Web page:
Depression and anxiety are common in Parkinson's disease (PD), and are among the non-motor symptoms that interfere with quality of life dramatically. Motor, cognitive, and affective features overlap in PD, hampering diagnosis. To shed more light on the contribution of structural brain changes to the presence of PD-related depressive symptoms, we conducted a Voxel-Based Morphometry (VBM) study. We hypothesized that depressive symptoms in PD are related to regional gray matter (GM) volume loss within the limbic circuit. We analyzed the T1-weigthed magnetic resonance imaging (MRI) images of 67 PD patients with a mean disease duration of 2.95 (±3.39) years. Scores on the Beck Depression Inventory (BDI) and GM probability maps were analyzed by regression analysis to study the association between GM volume and severity of depressive symptoms. Results are reported at both the uncorrected and the family-wise error (FWE) corrected level for multiple comparisons. The BDI scores correlated negatively with bilateral hippocampus and right amygdala volume and positively with the volume of the anterior cingulate cortex. These findings confirm the hypothesized involvement of the limbic circuit in PD-related depressive symptoms. We speculate that non-dopaminergic changes are essential in the pathophysiology of depressive symptoms in PD, because our findings suggest the involvement of extra-striatal brain regions.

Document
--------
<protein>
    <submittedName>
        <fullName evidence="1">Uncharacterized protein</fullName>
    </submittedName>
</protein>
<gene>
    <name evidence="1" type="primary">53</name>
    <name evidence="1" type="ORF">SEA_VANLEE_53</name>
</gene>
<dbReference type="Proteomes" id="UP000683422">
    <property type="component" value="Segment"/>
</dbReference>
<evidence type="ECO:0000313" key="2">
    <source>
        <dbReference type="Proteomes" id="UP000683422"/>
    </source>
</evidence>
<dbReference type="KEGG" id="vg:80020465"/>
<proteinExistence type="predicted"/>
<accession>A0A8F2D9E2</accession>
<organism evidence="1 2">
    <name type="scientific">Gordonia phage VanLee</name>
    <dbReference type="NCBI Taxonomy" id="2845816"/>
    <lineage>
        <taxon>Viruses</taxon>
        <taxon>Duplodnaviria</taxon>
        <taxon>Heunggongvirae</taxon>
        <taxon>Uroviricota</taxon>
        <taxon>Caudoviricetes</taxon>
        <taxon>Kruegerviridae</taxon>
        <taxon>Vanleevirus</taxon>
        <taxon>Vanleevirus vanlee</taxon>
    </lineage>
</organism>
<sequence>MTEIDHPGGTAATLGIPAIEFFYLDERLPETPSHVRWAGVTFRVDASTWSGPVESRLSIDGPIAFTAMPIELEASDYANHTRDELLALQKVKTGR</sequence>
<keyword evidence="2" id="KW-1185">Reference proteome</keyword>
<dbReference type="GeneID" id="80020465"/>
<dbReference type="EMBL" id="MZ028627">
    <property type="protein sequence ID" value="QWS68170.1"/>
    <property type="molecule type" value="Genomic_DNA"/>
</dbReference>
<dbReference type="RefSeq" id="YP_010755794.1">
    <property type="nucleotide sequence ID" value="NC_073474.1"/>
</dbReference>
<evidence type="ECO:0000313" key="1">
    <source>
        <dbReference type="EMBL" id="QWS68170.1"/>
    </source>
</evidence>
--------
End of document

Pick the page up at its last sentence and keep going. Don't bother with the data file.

Keywords: Parkinson's disease; amygdala; anxiety; depression; hippocampus; structural MRI; voxel-based morphometry.
© 2015 International Parkinson and Movement Disorder Society.